• Broadgate makeover continues

City planners have approved the next phase of the redevelopment of the Broadgate office area, on the northern boundary of the Square Mile.
The approval means that office blocks at numbers 2 and 3 Finsbury Avenue will be demolished, and replaced with far taller new blocks, further densifying the Broadgate estate. The new blocks will sit immediately to the west of 5 Broadgate, recently redeveloped with a taller, second generation office block designed by Make Architects.
Arup Associates have designed a new block with four elements, the tallest of which rises to 32 storeys, with other elements rising 20 storeys, 13 storeys and stepping down to 8 storeys at the western end. In total they will deliver 85,378 sq m of largely office space which, says British Land, will accommodate up to 5,000 staff across a range of flexible floorplates. The building includes a conference and event space with panoramic views across London, while City planners also secured a publicly accessible roof terrace on level 13 of the building, accessed via scenic lifts.
The new building replaces 2 and 3 Finsbury Avenue, designed by Peter Foggo of Arups and built in the 1980s. Those blocks contain just 22,359 sq m of space, and officers recommended the scheme for approval partly due to the “substantial increase in high quality office accommodation”. In common with the neighbouring 1 Finsbury Avenue, all three buildings were considered for listing, due to their elegant design including externally expressed frames and shades; while 1 Finsbury Avenue was grade II listed in 2015, buildings 2 and 3 were granted a certificate of immunity from listing.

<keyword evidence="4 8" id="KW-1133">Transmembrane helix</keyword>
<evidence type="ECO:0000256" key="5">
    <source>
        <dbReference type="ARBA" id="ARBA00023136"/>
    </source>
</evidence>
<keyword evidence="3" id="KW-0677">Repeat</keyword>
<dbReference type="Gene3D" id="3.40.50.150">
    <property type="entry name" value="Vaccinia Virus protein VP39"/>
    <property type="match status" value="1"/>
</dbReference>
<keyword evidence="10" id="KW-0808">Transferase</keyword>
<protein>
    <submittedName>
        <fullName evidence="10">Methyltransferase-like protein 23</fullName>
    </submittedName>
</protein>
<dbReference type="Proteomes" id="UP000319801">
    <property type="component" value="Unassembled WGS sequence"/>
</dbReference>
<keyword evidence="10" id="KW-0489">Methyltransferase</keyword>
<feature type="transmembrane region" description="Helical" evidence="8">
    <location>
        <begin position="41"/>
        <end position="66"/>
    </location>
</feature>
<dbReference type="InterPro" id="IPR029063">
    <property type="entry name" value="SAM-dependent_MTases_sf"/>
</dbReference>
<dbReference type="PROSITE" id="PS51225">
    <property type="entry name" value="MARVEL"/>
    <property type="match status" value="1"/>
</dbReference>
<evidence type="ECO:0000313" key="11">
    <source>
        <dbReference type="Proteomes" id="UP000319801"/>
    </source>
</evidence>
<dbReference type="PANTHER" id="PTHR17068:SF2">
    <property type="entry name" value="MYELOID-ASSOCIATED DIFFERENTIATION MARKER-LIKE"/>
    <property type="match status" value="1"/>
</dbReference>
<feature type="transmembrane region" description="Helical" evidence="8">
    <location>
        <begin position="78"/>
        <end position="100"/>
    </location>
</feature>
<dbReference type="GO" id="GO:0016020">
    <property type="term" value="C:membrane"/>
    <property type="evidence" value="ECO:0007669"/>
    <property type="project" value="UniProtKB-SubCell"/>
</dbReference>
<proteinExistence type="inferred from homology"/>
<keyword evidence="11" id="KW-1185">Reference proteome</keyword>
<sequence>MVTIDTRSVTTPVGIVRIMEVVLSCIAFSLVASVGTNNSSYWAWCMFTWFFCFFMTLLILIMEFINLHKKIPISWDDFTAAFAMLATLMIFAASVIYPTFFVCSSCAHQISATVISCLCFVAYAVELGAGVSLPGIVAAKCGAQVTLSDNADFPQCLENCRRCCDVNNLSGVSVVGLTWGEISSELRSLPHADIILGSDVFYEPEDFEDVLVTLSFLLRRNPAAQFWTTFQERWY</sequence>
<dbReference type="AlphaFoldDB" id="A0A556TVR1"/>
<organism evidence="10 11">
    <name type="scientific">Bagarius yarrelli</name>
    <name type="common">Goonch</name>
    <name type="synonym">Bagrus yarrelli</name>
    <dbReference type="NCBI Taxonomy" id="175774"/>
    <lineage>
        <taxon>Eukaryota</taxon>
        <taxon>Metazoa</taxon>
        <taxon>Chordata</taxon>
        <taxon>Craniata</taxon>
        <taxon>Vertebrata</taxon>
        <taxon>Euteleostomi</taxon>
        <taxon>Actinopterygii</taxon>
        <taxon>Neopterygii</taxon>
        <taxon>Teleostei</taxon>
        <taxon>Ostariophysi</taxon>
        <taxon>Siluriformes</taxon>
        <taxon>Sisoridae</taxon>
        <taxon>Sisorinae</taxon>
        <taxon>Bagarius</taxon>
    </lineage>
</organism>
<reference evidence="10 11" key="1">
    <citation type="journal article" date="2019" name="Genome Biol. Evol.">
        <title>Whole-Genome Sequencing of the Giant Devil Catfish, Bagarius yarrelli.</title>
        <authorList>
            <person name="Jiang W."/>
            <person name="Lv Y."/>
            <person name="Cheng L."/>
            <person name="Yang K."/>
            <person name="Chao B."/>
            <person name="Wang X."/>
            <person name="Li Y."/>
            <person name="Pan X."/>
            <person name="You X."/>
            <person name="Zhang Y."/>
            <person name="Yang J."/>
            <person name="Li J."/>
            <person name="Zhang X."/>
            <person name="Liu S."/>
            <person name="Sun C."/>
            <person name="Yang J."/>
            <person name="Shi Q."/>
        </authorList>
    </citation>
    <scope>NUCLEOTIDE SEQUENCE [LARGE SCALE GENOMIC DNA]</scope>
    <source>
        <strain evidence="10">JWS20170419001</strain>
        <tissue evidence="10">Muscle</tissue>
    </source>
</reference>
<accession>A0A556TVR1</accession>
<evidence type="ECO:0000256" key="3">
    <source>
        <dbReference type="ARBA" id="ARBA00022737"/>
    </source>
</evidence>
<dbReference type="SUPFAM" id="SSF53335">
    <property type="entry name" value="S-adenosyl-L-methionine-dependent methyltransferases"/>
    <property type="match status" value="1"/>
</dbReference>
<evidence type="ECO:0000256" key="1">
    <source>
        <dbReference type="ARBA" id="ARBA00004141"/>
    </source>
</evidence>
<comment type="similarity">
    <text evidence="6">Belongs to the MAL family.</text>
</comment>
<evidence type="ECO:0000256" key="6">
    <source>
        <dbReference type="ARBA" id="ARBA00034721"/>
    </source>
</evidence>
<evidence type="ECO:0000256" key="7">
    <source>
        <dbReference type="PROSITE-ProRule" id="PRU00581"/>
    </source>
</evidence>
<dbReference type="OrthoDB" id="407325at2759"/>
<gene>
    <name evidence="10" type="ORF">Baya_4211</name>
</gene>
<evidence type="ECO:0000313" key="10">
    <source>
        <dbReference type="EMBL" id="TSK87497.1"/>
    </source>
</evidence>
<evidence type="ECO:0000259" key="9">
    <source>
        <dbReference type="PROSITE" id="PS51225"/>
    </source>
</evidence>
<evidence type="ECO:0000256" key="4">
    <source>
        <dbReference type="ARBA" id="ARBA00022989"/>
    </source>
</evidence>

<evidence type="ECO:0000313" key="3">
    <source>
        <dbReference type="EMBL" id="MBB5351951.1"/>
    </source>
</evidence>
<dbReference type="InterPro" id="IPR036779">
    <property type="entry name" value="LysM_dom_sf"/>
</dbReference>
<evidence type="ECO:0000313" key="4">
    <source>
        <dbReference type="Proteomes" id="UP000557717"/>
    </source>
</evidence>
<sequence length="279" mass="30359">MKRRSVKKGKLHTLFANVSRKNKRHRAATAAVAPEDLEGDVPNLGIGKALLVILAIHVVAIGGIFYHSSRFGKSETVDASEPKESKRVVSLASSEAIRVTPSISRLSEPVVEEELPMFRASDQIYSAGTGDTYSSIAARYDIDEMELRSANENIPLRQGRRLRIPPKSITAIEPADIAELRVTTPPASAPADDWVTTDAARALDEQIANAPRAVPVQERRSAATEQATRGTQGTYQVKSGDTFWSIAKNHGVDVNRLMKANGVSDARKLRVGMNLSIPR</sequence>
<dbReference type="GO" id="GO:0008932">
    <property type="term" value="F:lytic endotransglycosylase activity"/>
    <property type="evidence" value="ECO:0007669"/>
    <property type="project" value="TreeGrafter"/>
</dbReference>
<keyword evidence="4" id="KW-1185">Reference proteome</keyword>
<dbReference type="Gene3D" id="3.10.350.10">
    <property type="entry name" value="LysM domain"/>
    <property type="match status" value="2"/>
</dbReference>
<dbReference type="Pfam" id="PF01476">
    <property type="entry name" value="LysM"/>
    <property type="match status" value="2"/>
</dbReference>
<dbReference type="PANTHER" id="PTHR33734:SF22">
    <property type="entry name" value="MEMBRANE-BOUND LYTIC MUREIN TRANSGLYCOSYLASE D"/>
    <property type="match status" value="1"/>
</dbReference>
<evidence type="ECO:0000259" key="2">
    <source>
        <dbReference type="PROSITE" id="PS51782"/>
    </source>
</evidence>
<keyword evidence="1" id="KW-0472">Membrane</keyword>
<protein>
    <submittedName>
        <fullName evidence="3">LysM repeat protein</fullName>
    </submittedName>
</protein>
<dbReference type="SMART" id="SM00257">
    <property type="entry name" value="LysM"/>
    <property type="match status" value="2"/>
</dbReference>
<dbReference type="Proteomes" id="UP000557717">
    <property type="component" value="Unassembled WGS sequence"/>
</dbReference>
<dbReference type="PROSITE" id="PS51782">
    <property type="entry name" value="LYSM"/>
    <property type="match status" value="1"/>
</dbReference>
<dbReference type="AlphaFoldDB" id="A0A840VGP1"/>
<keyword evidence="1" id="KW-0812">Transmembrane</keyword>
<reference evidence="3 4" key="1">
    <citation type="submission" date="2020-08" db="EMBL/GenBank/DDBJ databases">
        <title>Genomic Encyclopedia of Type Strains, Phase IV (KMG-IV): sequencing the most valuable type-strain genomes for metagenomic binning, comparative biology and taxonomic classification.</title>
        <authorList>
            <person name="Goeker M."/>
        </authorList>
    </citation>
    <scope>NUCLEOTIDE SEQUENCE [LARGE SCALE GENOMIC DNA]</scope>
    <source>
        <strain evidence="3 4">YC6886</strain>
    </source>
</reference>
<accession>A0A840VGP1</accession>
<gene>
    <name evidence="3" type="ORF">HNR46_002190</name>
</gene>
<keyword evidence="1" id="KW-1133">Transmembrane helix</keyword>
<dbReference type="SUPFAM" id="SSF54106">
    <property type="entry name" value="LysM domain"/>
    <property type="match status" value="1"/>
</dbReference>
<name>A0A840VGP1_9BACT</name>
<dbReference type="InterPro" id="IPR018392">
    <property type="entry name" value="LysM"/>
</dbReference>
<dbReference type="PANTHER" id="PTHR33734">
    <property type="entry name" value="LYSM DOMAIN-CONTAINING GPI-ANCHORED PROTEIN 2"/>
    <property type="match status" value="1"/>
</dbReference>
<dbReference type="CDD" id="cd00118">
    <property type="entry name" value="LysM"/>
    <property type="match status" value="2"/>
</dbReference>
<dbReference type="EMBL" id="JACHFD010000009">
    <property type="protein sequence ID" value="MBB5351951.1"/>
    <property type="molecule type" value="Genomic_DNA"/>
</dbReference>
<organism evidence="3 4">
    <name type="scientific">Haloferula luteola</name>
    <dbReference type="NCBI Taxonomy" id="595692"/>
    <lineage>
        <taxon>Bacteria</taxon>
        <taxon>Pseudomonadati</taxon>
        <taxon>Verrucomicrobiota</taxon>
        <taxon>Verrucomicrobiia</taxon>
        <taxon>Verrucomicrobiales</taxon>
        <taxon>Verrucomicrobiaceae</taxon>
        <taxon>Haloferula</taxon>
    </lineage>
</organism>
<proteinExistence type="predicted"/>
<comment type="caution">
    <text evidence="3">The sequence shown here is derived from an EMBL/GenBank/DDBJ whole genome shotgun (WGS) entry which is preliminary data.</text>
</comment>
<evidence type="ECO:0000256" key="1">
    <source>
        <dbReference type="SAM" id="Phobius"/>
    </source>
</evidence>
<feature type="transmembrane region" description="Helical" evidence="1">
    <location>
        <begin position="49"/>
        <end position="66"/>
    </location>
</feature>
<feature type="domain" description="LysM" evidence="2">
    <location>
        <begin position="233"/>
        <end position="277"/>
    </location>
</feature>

Several organisations objected to the scale of the new blocks, including neighbouring Islington and Hackney boroughs. And the City planning committee debated the redevelopment for an hour, before falling into line and voting almost unanimously for the scheme, which had been trimmed in height from initial proposals.
Planning committee chairman Chris Hayward commented: “I’m delighted that we have approved 2-3 Finsbury Avenue as I believe that it will play an important part in continuing the City’s growth and increasing London’s attraction as the world’s leading financial centre. Over the next thirty years we foresee that we will need to deliver office space for more than 50,000 extra workers within the Square Mile, and this development is important in reaching that end goal.”
Rob Samuel, head of office development at British Land, said: “We are delighted that the City of London has resolved to grant planning permission for 2 and 3 Finsbury Avenue Square as part of the future transformation of Broadgate as an integrated piece of the City. It has a diversity of uses, responding to evolving occupier needs and provides a unique blend of public spaces, restaurants and shops linking the northern City to Shoreditch and Tech City.”

LPA Perspective: Having established the principle of a denser and taller Broadgate, with the approval of Make’s “engine block” redevelopment at 5 Broadgate, planners have set the tone for the scheme’s progressive updating. British Land, too, are keen to move while they can, having secured a deal with UBS to move into the new building, freeing up others around Broadgate for a refresh.
Clearly the scale of the new blocks worried planning committee members – and plenty of others – but at the end of it all, the argument about the City needing to deliver new workspaces has won the day. In a post-Brexit cooling of corporate decisions about big office moves, the need for fresh office space may temporarily be waning, but long term the City is confident it will retain its leading position in the world – and it is planning to meet those needs.

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